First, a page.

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Shachi Kurl is executive director of the Angus Reid Institute. Carlo Dade is director of the Centre for Trade & Investment Policy, Canada West Foundation.

When special friends come for a rare visit, as a good host you want to showcase the shining example of what makes your relationship special, meaningful and important.

Which makes Canada's good hosting duties much more difficult when Prime Minister Justin Trudeau meets Mexican President Enrique Pena Nieto in Ottawa on Tuesday, followed by the North American Leaders' Summit with U.S. President Barack Obama on Wednesday.

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The signature trade deal that binds these countries together – the North American Free Trade Agreement – was meant to be that shining example. But in Canada, at least, it appears to be tarnished by skepticism and ambivalence.

Public opinion shows the country's complicated relationship with NAFTA. On the one hand, fewer than 10 per cent would like to see the deal scrapped. On the other, just one-quarter think the pact has been a net benefit to the country in the two decades since it was ratified.

That's not to say that most Canadians think NAFTA has hurt their country. Rather, this is the view of another one-quarter of the population. The rest – roughly half of all Canadians – either think the deal has had no effect either way, or say they aren't sure what the impact has been.

These findings stand in startling contrast to the country's general stance as a pro-trade nation. Most (57 per cent) say trade should be the focus of foreign policy, and Canadians consistently support proposed free-trade agreements in higher numbers than they oppose them (61 per cent supported the Comprehensive Economic and Trade Agreement between Canada and the European Union in 2014, and support for the Trans-Pacific Partnership has outpaced opposition each of the four times the Angus Reid Institute has asked about that deal).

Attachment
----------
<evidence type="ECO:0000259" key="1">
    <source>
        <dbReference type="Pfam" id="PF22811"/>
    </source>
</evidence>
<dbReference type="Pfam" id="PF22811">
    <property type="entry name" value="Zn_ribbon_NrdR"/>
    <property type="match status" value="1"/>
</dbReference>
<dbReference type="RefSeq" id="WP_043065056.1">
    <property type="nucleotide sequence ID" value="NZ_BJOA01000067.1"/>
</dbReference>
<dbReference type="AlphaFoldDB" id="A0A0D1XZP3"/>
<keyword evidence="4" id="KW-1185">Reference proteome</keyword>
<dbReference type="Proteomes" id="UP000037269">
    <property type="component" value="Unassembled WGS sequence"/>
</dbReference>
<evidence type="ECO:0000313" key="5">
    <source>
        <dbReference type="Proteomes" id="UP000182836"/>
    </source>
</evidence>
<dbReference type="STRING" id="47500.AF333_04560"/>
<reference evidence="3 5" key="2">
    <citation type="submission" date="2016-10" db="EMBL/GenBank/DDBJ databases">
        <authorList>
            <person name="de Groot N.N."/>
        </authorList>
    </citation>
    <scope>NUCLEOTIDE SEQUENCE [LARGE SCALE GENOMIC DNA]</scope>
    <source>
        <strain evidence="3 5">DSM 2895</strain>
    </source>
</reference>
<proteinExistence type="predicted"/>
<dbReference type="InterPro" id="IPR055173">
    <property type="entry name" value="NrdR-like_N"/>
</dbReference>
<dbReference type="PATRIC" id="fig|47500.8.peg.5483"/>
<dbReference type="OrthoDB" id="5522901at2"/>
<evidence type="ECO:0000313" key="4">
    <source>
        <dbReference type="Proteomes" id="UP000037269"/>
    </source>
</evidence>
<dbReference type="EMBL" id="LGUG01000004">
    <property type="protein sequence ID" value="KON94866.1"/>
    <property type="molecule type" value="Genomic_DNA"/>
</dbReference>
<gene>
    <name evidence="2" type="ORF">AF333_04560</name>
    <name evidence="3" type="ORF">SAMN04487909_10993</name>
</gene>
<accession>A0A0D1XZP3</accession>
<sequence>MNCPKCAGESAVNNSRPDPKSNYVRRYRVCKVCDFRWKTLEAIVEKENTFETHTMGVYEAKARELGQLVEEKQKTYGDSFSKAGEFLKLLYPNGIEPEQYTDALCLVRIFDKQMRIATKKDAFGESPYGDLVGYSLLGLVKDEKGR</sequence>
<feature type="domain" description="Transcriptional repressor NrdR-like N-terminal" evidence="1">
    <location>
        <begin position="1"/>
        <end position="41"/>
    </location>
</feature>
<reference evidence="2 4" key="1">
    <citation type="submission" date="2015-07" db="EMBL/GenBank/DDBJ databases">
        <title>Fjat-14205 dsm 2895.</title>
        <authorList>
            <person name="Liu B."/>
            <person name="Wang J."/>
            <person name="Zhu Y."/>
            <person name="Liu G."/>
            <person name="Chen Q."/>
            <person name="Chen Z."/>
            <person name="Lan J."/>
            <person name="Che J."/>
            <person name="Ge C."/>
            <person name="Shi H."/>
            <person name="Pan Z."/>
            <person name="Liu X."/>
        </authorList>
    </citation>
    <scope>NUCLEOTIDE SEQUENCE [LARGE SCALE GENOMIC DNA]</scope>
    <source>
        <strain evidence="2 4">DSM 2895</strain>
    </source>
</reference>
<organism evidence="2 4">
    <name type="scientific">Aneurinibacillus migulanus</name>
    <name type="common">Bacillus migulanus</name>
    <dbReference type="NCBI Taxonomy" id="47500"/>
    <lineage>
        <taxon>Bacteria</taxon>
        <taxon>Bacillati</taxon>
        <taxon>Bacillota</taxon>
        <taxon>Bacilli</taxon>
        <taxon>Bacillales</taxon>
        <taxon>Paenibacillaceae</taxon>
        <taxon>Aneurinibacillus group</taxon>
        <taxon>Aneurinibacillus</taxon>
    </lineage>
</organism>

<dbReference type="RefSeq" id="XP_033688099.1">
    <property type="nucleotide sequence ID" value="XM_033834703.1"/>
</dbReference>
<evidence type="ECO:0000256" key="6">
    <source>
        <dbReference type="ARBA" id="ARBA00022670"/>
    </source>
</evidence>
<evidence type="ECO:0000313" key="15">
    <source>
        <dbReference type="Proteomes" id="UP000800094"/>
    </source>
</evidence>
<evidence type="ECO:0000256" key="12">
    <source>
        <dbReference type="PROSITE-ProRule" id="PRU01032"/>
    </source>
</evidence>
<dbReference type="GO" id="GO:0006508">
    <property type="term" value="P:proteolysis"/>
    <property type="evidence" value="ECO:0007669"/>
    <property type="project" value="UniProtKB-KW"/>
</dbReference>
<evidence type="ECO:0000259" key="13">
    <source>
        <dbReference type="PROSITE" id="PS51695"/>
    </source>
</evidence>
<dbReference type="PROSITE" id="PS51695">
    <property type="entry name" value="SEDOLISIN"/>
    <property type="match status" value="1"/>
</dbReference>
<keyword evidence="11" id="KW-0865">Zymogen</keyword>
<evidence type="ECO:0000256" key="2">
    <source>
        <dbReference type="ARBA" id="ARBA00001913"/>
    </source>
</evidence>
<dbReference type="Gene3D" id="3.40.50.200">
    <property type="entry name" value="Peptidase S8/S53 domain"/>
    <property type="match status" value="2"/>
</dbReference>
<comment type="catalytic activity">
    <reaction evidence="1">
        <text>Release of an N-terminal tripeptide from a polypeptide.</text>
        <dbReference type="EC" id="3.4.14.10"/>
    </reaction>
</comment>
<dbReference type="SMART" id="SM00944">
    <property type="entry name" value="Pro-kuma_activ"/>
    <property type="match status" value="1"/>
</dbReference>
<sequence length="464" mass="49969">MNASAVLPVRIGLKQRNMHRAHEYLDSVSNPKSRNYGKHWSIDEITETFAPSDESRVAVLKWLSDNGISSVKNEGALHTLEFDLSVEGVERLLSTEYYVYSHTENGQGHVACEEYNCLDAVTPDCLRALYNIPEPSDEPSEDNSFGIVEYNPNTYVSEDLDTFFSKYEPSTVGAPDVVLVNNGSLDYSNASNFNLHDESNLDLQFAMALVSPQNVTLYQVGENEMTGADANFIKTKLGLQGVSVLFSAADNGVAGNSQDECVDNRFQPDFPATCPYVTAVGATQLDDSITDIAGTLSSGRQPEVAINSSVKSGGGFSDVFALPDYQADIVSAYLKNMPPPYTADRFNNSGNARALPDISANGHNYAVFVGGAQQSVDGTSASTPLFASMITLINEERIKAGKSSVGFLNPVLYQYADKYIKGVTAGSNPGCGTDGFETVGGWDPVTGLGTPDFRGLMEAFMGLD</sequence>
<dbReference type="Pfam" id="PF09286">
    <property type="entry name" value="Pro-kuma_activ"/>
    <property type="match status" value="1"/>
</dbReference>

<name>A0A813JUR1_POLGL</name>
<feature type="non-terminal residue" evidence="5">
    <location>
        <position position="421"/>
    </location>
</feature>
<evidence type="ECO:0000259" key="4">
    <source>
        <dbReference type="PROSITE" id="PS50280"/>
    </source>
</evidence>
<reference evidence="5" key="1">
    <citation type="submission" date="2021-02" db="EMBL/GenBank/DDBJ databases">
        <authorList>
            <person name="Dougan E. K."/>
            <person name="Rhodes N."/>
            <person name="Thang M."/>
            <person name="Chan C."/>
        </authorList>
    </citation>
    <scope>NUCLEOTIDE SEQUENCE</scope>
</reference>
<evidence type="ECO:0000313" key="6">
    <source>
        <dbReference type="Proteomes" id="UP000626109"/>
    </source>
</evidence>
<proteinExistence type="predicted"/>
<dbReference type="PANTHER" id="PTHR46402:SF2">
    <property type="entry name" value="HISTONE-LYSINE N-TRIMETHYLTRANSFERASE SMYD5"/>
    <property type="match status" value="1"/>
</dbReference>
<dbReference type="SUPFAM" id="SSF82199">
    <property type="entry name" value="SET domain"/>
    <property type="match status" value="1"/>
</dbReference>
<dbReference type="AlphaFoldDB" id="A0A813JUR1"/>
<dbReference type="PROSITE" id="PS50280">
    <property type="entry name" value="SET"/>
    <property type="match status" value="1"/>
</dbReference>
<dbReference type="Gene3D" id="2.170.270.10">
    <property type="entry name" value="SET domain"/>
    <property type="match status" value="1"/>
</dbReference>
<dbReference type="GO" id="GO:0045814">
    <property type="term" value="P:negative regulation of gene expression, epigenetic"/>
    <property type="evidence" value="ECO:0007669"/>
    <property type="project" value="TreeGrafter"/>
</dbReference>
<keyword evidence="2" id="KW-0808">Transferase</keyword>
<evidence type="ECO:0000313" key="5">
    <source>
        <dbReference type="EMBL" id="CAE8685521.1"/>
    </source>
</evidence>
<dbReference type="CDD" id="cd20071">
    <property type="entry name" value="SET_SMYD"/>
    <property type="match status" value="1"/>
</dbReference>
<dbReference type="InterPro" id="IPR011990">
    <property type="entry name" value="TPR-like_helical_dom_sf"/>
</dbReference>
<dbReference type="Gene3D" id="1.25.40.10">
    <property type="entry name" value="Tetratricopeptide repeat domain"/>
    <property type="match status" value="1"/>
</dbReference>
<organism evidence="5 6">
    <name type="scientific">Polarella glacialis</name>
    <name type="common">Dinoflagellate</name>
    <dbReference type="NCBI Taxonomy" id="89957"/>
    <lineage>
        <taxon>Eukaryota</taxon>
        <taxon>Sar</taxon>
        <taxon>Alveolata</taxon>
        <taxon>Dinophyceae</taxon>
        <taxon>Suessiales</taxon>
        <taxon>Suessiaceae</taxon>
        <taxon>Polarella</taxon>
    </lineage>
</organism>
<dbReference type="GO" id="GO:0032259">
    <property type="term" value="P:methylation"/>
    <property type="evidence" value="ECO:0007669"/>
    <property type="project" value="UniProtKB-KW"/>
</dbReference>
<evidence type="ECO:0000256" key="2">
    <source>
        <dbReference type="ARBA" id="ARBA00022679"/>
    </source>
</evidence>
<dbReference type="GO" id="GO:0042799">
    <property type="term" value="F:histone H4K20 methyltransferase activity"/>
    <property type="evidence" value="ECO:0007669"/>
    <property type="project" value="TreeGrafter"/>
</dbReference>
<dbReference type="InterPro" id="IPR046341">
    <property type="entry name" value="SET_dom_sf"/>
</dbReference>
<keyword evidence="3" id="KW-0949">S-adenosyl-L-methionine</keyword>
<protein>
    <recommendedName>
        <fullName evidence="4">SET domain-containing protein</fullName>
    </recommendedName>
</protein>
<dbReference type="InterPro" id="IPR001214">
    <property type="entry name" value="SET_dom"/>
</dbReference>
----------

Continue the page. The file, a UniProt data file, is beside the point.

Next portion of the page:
Indeed, when asked whether Canada should be pursuing a closer relationship with the United States and Mexico, large majorities say yes to each. Clearly, the idea of a North American trade agreement is a popular one – though for millions of Canadians, the current execution of that idea leaves much to be desired.

Canadians have been ambivalent about NAFTA since the beginning. In 1993, an Angus Reid poll found that 58 per cent of Canadians opposed the trade deal.

That year, in part because of public wariness of the treaty, the Liberals and Jean Chrétien incorporated renegotiating NAFTA into their campaign platform, only to find upon winning the election that then-U.S. president Bill Clinton had no appetite for reopening discussions on the deal.

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Still, the idea of bargaining for new regional trade terms has remained a popular one. Today, when Canadians are asked what should be done with NAFTA over the next few years, the most popular response is "renegotiate it." Fully one in three Canadians would like to see this happen, while about one-fifth say it should be strengthened and expanded.

Age is an opinion driver here: Nearly half of men and women aged 55 or older chose "renegotiate." By contrast, younger Canadians are more likely to express uncertainty. Notably, this follows a similar demographic pattern to the outcome of last Thursday's "Brexit" vote, in which older people voted with a much higher propensity to leave the European Union.

Looking directly south, the conditions for favourable new trade terms aren't exactly there. Both the Democratic and Republican presumptive presidential nominees are rattling protectionist sabres on the trade file. In the meantime, more pressing trade issues than NAFTA loom, such as the soon-to-expire softwood lumber agreement.

What to do to counter these protectionist rumblings? A strengthened Canadian position may lie in more co-operation with Mexico, whose larger diplomatic footprint and diaspora in the U.S. make it much more difficult to ignore than its likeable – but often forgotten – neighbour to the north.

Canadians express a willingness for this country to team up with Mexico in order to stand up to U.S. protectionism, saying, 2 to 1, it's a worthwhile strategy over those who see such a pursuit as pointless.

Will this have any effect on the dynamic when these "Three Amigos" meet? As comfortable as a good host will endeavour to make his guests, it may be time for some pointed conversations.

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